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Personal Representative/Executor

How To Choose A Personal Representative

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There are many things to consider when choosing a Personal Representative. For example:

  • Is the person capable of handling the responsibilities described above ("What Does A Personal Representative Do?")? If not, is he or she capable of hiring appropriate people to handle those responsibilities? To then oversee that person's work? 
  • Does the person have the qualities described in Qualities To Look For In A Personal Representative.

Do you want to name one person or would you prefer two people to act as Co-Personal Representatives? 

  • If you name more than one person as Personal Representative, keep in mind that they may disagree about some decisions. If the matters over which they have discretion are important to you, consider providing guidelines to help them make their decision. Also provide a mechanism to break a tie. For instance, you could name a third party to make the decision in the event of a stalemate. Or you could provide that in certain matters, the vote of one person controls. In other matters, the vote of the other person or entity controls.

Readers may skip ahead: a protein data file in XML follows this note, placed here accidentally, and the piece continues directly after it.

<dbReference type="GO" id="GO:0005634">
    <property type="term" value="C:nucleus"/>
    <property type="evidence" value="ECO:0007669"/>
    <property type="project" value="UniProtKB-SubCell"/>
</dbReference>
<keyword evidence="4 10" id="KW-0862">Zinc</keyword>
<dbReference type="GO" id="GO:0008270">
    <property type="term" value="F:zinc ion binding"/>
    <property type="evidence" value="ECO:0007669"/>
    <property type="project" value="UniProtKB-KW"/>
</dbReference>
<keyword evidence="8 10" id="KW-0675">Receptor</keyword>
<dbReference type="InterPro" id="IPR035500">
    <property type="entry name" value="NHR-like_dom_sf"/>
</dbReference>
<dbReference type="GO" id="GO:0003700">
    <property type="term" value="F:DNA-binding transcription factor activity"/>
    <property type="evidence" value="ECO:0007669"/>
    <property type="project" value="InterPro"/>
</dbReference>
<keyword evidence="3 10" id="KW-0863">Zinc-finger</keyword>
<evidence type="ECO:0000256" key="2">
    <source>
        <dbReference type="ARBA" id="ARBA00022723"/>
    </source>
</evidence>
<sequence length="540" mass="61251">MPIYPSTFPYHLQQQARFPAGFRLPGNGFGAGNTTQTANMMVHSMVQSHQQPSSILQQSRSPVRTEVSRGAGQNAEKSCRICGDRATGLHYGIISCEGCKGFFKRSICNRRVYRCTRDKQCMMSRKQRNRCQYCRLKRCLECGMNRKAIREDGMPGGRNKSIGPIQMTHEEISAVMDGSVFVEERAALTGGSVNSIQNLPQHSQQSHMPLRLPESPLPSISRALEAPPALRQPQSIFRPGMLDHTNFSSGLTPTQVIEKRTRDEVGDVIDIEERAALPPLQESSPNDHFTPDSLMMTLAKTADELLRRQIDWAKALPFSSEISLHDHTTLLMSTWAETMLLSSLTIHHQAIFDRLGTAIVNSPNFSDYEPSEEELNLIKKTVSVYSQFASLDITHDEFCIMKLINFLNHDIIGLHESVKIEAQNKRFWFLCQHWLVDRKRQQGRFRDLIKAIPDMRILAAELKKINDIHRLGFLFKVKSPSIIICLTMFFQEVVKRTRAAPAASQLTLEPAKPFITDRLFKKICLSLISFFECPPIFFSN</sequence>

• If your estate is large or complicated, consider appointing a bank or other institution to act as a Co-Personal Representative together with an individual or individuals of your choice.


For safety, your Will should include a successor Personal Representative - someone to take over as Personal Representative in case any person you name as Personal Representative dies before you, is unwilling or unable to serve, or decides to stop serving as Personal Representative. Be sure it is clear that the person is to be an alternate rather than a co-Personal Representative if that is your desire.

In case it helps, people often look to their spouse, significant other, or their child with the most legal or business savvy to fill the role of Personal Representative.

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